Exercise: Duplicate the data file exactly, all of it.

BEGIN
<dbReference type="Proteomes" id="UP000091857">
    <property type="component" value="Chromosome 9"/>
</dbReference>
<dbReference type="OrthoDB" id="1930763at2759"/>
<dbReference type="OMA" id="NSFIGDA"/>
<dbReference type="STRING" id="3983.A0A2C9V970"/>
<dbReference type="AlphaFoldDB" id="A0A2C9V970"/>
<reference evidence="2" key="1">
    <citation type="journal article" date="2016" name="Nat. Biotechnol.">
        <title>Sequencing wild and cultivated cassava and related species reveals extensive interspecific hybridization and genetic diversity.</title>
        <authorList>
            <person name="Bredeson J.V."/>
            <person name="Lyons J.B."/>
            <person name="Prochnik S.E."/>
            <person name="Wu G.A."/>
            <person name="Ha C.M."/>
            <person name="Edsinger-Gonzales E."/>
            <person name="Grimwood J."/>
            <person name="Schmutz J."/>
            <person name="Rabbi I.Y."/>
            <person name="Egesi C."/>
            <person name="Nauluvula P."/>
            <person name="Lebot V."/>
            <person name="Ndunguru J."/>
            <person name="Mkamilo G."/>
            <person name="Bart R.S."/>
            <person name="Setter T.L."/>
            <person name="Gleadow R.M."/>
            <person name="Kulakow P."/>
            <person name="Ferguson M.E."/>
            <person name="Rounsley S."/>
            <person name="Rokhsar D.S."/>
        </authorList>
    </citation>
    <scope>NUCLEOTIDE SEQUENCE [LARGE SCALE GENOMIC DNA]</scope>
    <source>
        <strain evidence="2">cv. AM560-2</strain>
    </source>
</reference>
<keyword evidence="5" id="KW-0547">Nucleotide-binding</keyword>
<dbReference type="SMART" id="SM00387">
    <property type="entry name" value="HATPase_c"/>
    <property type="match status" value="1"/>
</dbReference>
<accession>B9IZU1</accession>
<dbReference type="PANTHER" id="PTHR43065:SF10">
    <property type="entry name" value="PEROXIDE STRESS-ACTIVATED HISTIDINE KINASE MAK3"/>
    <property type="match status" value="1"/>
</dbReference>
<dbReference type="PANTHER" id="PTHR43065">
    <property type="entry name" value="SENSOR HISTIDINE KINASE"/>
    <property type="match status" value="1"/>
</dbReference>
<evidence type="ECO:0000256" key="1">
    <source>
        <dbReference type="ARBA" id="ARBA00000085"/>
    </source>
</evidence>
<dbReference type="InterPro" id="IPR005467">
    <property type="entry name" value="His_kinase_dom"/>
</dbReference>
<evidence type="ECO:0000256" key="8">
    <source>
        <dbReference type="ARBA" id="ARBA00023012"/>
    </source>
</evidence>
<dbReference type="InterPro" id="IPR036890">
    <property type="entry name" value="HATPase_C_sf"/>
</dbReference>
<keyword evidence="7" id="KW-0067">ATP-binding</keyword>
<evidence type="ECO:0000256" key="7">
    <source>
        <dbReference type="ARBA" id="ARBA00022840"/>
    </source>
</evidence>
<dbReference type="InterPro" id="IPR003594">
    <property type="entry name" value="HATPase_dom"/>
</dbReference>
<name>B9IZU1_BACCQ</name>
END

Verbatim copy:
<dbReference type="Proteomes" id="UP000091857">
    <property type="component" value="Chromosome 9"/>
</dbReference>
<dbReference type="OrthoDB" id="1930763at2759"/>
<dbReference type="OMA" id="NSFIGDA"/>
<dbReference type="STRING" id="3983.A0A2C9V970"/>
<dbReference type="AlphaFoldDB" id="A0A2C9V970"/>
<reference evidence="2" key="1">
    <citation type="journal article" date="2016" name="Nat. Biotechnol.">
        <title>Sequencing wild and cultivated cassava and related species reveals extensive interspecific hybridization and genetic diversity.</title>
        <authorList>
            <person name="Bredeson J.V."/>
            <person name="Lyons J.B."/>
            <person name="Prochnik S.E."/>
            <person name="Wu G.A."/>
            <person name="Ha C.M."/>
            <person name="Edsinger-Gonzales E."/>
            <person name="Grimwood J."/>
            <person name="Schmutz J."/>
            <person name="Rabbi I.Y."/>
            <person name="Egesi C."/>
            <person name="Nauluvula P."/>
            <person name="Lebot V."/>
            <person name="Ndunguru J."/>
            <person name="Mkamilo G."/>
            <person name="Bart R.S."/>
            <person name="Setter T.L."/>
            <person name="Gleadow R.M."/>
            <person name="Kulakow P."/>
            <person name="Ferguson M.E."/>
            <person name="Rounsley S."/>
            <person name="Rokhsar D.S."/>
        </authorList>
    </citation>
    <scope>NUCLEOTIDE SEQUENCE [LARGE SCALE GENOMIC DNA]</scope>
    <source>
        <strain evidence="2">cv. AM560-2</strain>
    </source>
</reference>
<keyword evidence="5" id="KW-0547">Nucleotide-binding</keyword>
<dbReference type="SMART" id="SM00387">
    <property type="entry name" value="HATPase_c"/>
    <property type="match status" value="1"/>
</dbReference>
<accession>B9IZU1</accession>
<dbReference type="PANTHER" id="PTHR43065:SF10">
    <property type="entry name" value="PEROXIDE STRESS-ACTIVATED HISTIDINE KINASE MAK3"/>
    <property type="match status" value="1"/>
</dbReference>
<dbReference type="PANTHER" id="PTHR43065">
    <property type="entry name" value="SENSOR HISTIDINE KINASE"/>
    <property type="match status" value="1"/>
</dbReference>
<evidence type="ECO:0000256" key="1">
    <source>
        <dbReference type="ARBA" id="ARBA00000085"/>
    </source>
</evidence>
<dbReference type="InterPro" id="IPR005467">
    <property type="entry name" value="His_kinase_dom"/>
</dbReference>
<evidence type="ECO:0000256" key="8">
    <source>
        <dbReference type="ARBA" id="ARBA00023012"/>
    </source>
</evidence>
<dbReference type="InterPro" id="IPR036890">
    <property type="entry name" value="HATPase_C_sf"/>
</dbReference>
<keyword evidence="7" id="KW-0067">ATP-binding</keyword>
<evidence type="ECO:0000256" key="7">
    <source>
        <dbReference type="ARBA" id="ARBA00022840"/>
    </source>
</evidence>
<dbReference type="InterPro" id="IPR003594">
    <property type="entry name" value="HATPase_dom"/>
</dbReference>
<name>B9IZU1_BACCQ</name>